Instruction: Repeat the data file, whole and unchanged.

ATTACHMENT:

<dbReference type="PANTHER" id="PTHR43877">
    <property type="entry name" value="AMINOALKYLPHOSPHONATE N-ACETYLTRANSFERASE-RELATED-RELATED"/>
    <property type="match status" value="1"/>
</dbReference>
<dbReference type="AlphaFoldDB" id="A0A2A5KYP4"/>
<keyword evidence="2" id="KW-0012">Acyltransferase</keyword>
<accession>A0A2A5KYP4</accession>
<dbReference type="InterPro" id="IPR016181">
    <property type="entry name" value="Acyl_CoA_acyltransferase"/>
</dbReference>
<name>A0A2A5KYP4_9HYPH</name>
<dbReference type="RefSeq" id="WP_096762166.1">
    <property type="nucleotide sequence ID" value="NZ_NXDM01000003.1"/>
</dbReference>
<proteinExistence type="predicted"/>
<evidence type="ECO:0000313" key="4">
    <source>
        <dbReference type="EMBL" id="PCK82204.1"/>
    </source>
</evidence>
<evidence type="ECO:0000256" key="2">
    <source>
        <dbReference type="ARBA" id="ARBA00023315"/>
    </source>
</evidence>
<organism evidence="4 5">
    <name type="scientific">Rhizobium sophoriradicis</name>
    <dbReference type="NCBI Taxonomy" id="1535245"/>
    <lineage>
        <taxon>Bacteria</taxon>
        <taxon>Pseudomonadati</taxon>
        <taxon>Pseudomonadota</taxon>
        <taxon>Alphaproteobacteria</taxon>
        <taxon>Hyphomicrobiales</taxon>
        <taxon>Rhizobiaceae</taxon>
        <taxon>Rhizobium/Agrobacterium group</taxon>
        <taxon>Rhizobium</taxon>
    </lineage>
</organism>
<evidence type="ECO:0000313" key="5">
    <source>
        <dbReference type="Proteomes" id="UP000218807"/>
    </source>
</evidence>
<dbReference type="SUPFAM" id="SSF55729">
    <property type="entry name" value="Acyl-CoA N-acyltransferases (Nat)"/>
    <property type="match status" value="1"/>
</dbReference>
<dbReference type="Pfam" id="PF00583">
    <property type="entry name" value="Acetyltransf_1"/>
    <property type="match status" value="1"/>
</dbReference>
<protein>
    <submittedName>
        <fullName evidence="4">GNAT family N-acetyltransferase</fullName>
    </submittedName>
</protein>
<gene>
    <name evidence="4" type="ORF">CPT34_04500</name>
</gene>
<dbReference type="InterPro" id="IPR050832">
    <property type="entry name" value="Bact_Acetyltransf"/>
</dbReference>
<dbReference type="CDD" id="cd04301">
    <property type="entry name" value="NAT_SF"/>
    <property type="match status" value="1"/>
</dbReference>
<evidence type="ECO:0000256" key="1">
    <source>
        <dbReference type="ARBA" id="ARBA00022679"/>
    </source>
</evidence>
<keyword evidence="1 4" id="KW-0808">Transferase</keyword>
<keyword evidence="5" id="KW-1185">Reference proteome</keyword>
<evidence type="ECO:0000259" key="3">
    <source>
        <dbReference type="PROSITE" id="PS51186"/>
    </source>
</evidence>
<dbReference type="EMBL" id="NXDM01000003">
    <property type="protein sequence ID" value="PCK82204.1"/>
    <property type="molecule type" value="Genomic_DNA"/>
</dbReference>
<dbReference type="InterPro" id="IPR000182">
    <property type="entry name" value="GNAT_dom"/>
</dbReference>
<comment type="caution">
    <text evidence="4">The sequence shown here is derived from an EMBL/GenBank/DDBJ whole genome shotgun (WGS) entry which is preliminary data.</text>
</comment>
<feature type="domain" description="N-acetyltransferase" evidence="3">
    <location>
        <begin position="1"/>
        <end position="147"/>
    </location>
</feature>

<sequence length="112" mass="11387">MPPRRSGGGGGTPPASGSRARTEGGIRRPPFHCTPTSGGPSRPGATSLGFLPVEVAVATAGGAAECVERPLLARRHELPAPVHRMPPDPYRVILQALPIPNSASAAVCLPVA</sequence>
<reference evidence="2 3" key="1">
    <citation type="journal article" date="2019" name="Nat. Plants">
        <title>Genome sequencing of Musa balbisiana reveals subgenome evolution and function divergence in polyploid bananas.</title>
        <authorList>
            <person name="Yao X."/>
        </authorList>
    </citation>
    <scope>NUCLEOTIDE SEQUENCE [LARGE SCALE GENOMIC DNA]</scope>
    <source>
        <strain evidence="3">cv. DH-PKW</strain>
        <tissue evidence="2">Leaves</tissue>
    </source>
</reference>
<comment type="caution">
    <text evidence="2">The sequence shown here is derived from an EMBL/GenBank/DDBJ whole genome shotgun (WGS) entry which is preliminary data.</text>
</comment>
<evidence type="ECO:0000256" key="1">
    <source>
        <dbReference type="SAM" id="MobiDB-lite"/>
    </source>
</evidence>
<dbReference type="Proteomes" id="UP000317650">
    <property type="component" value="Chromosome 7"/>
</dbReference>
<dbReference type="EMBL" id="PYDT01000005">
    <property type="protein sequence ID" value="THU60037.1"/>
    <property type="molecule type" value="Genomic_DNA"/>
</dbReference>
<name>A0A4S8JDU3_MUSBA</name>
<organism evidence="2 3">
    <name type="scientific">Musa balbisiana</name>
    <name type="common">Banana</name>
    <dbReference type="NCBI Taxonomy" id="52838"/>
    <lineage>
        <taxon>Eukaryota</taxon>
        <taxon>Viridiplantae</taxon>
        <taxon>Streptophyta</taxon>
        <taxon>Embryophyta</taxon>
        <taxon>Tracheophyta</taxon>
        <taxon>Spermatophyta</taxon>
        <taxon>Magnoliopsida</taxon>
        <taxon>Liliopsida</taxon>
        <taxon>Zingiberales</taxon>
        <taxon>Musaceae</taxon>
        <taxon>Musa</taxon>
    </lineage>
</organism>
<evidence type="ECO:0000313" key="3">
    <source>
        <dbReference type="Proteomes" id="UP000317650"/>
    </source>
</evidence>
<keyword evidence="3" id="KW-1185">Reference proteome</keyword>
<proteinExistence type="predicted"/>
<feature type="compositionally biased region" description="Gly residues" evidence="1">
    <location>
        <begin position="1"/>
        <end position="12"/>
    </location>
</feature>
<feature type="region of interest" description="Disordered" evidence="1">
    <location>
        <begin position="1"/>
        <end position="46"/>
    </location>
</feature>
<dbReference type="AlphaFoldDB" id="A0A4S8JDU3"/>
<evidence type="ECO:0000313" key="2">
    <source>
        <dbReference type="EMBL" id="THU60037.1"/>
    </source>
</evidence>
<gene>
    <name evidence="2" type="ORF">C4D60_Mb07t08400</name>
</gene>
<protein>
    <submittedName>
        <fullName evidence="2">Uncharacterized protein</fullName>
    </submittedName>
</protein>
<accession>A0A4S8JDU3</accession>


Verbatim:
<dbReference type="PANTHER" id="PTHR43877">
    <property type="entry name" value="AMINOALKYLPHOSPHONATE N-ACETYLTRANSFERASE-RELATED-RELATED"/>
    <property type="match status" value="1"/>
</dbReference>
<dbReference type="AlphaFoldDB" id="A0A2A5KYP4"/>
<keyword evidence="2" id="KW-0012">Acyltransferase</keyword>
<accession>A0A2A5KYP4</accession>
<dbReference type="InterPro" id="IPR016181">
    <property type="entry name" value="Acyl_CoA_acyltransferase"/>
</dbReference>
<name>A0A2A5KYP4_9HYPH</name>
<dbReference type="RefSeq" id="WP_096762166.1">
    <property type="nucleotide sequence ID" value="NZ_NXDM01000003.1"/>
</dbReference>
<proteinExistence type="predicted"/>
<evidence type="ECO:0000313" key="4">
    <source>
        <dbReference type="EMBL" id="PCK82204.1"/>
    </source>
</evidence>
<evidence type="ECO:0000256" key="2">
    <source>
        <dbReference type="ARBA" id="ARBA00023315"/>
    </source>
</evidence>
<organism evidence="4 5">
    <name type="scientific">Rhizobium sophoriradicis</name>
    <dbReference type="NCBI Taxonomy" id="1535245"/>
    <lineage>
        <taxon>Bacteria</taxon>
        <taxon>Pseudomonadati</taxon>
        <taxon>Pseudomonadota</taxon>
        <taxon>Alphaproteobacteria</taxon>
        <taxon>Hyphomicrobiales</taxon>
        <taxon>Rhizobiaceae</taxon>
        <taxon>Rhizobium/Agrobacterium group</taxon>
        <taxon>Rhizobium</taxon>
    </lineage>
</organism>
<evidence type="ECO:0000313" key="5">
    <source>
        <dbReference type="Proteomes" id="UP000218807"/>
    </source>
</evidence>
<dbReference type="SUPFAM" id="SSF55729">
    <property type="entry name" value="Acyl-CoA N-acyltransferases (Nat)"/>
    <property type="match status" value="1"/>
</dbReference>
<dbReference type="Pfam" id="PF00583">
    <property type="entry name" value="Acetyltransf_1"/>
    <property type="match status" value="1"/>
</dbReference>
<protein>
    <submittedName>
        <fullName evidence="4">GNAT family N-acetyltransferase</fullName>
    </submittedName>
</protein>
<gene>
    <name evidence="4" type="ORF">CPT34_04500</name>
</gene>
<dbReference type="InterPro" id="IPR050832">
    <property type="entry name" value="Bact_Acetyltransf"/>
</dbReference>
<dbReference type="CDD" id="cd04301">
    <property type="entry name" value="NAT_SF"/>
    <property type="match status" value="1"/>
</dbReference>
<evidence type="ECO:0000256" key="1">
    <source>
        <dbReference type="ARBA" id="ARBA00022679"/>
    </source>
</evidence>
<keyword evidence="1 4" id="KW-0808">Transferase</keyword>
<keyword evidence="5" id="KW-1185">Reference proteome</keyword>
<evidence type="ECO:0000259" key="3">
    <source>
        <dbReference type="PROSITE" id="PS51186"/>
    </source>
</evidence>
<dbReference type="EMBL" id="NXDM01000003">
    <property type="protein sequence ID" value="PCK82204.1"/>
    <property type="molecule type" value="Genomic_DNA"/>
</dbReference>
<dbReference type="InterPro" id="IPR000182">
    <property type="entry name" value="GNAT_dom"/>
</dbReference>
<comment type="caution">
    <text evidence="4">The sequence shown here is derived from an EMBL/GenBank/DDBJ whole genome shotgun (WGS) entry which is preliminary data.</text>
</comment>
<feature type="domain" description="N-acetyltransferase" evidence="3">
    <location>
        <begin position="1"/>
        <end position="147"/>
    </location>
</feature>

<sequence length="112" mass="11387">MPPRRSGGGGGTPPASGSRARTEGGIRRPPFHCTPTSGGPSRPGATSLGFLPVEVAVATAGGAAECVERPLLARRHELPAPVHRMPPDPYRVILQALPIPNSASAAVCLPVA</sequence>
<reference evidence="2 3" key="1">
    <citation type="journal article" date="2019" name="Nat. Plants">
        <title>Genome sequencing of Musa balbisiana reveals subgenome evolution and function divergence in polyploid bananas.</title>
        <authorList>
            <person name="Yao X."/>
        </authorList>
    </citation>
    <scope>NUCLEOTIDE SEQUENCE [LARGE SCALE GENOMIC DNA]</scope>
    <source>
        <strain evidence="3">cv. DH-PKW</strain>
        <tissue evidence="2">Leaves</tissue>
    </source>
</reference>
<comment type="caution">
    <text evidence="2">The sequence shown here is derived from an EMBL/GenBank/DDBJ whole genome shotgun (WGS) entry which is preliminary data.</text>
</comment>
<evidence type="ECO:0000256" key="1">
    <source>
        <dbReference type="SAM" id="MobiDB-lite"/>
    </source>
</evidence>
<dbReference type="Proteomes" id="UP000317650">
    <property type="component" value="Chromosome 7"/>
</dbReference>
<dbReference type="EMBL" id="PYDT01000005">
    <property type="protein sequence ID" value="THU60037.1"/>
    <property type="molecule type" value="Genomic_DNA"/>
</dbReference>
<name>A0A4S8JDU3_MUSBA</name>
<organism evidence="2 3">
    <name type="scientific">Musa balbisiana</name>
    <name type="common">Banana</name>
    <dbReference type="NCBI Taxonomy" id="52838"/>
    <lineage>
        <taxon>Eukaryota</taxon>
        <taxon>Viridiplantae</taxon>
        <taxon>Streptophyta</taxon>
        <taxon>Embryophyta</taxon>
        <taxon>Tracheophyta</taxon>
        <taxon>Spermatophyta</taxon>
        <taxon>Magnoliopsida</taxon>
        <taxon>Liliopsida</taxon>
        <taxon>Zingiberales</taxon>
        <taxon>Musaceae</taxon>
        <taxon>Musa</taxon>
    </lineage>
</organism>
<evidence type="ECO:0000313" key="3">
    <source>
        <dbReference type="Proteomes" id="UP000317650"/>
    </source>
</evidence>
<keyword evidence="3" id="KW-1185">Reference proteome</keyword>
<proteinExistence type="predicted"/>
<feature type="compositionally biased region" description="Gly residues" evidence="1">
    <location>
        <begin position="1"/>
        <end position="12"/>
    </location>
</feature>
<feature type="region of interest" description="Disordered" evidence="1">
    <location>
        <begin position="1"/>
        <end position="46"/>
    </location>
</feature>
<dbReference type="AlphaFoldDB" id="A0A4S8JDU3"/>
<evidence type="ECO:0000313" key="2">
    <source>
        <dbReference type="EMBL" id="THU60037.1"/>
    </source>
</evidence>
<gene>
    <name evidence="2" type="ORF">C4D60_Mb07t08400</name>
</gene>
<protein>
    <submittedName>
        <fullName evidence="2">Uncharacterized protein</fullName>
    </submittedName>
</protein>
<accession>A0A4S8JDU3</accession>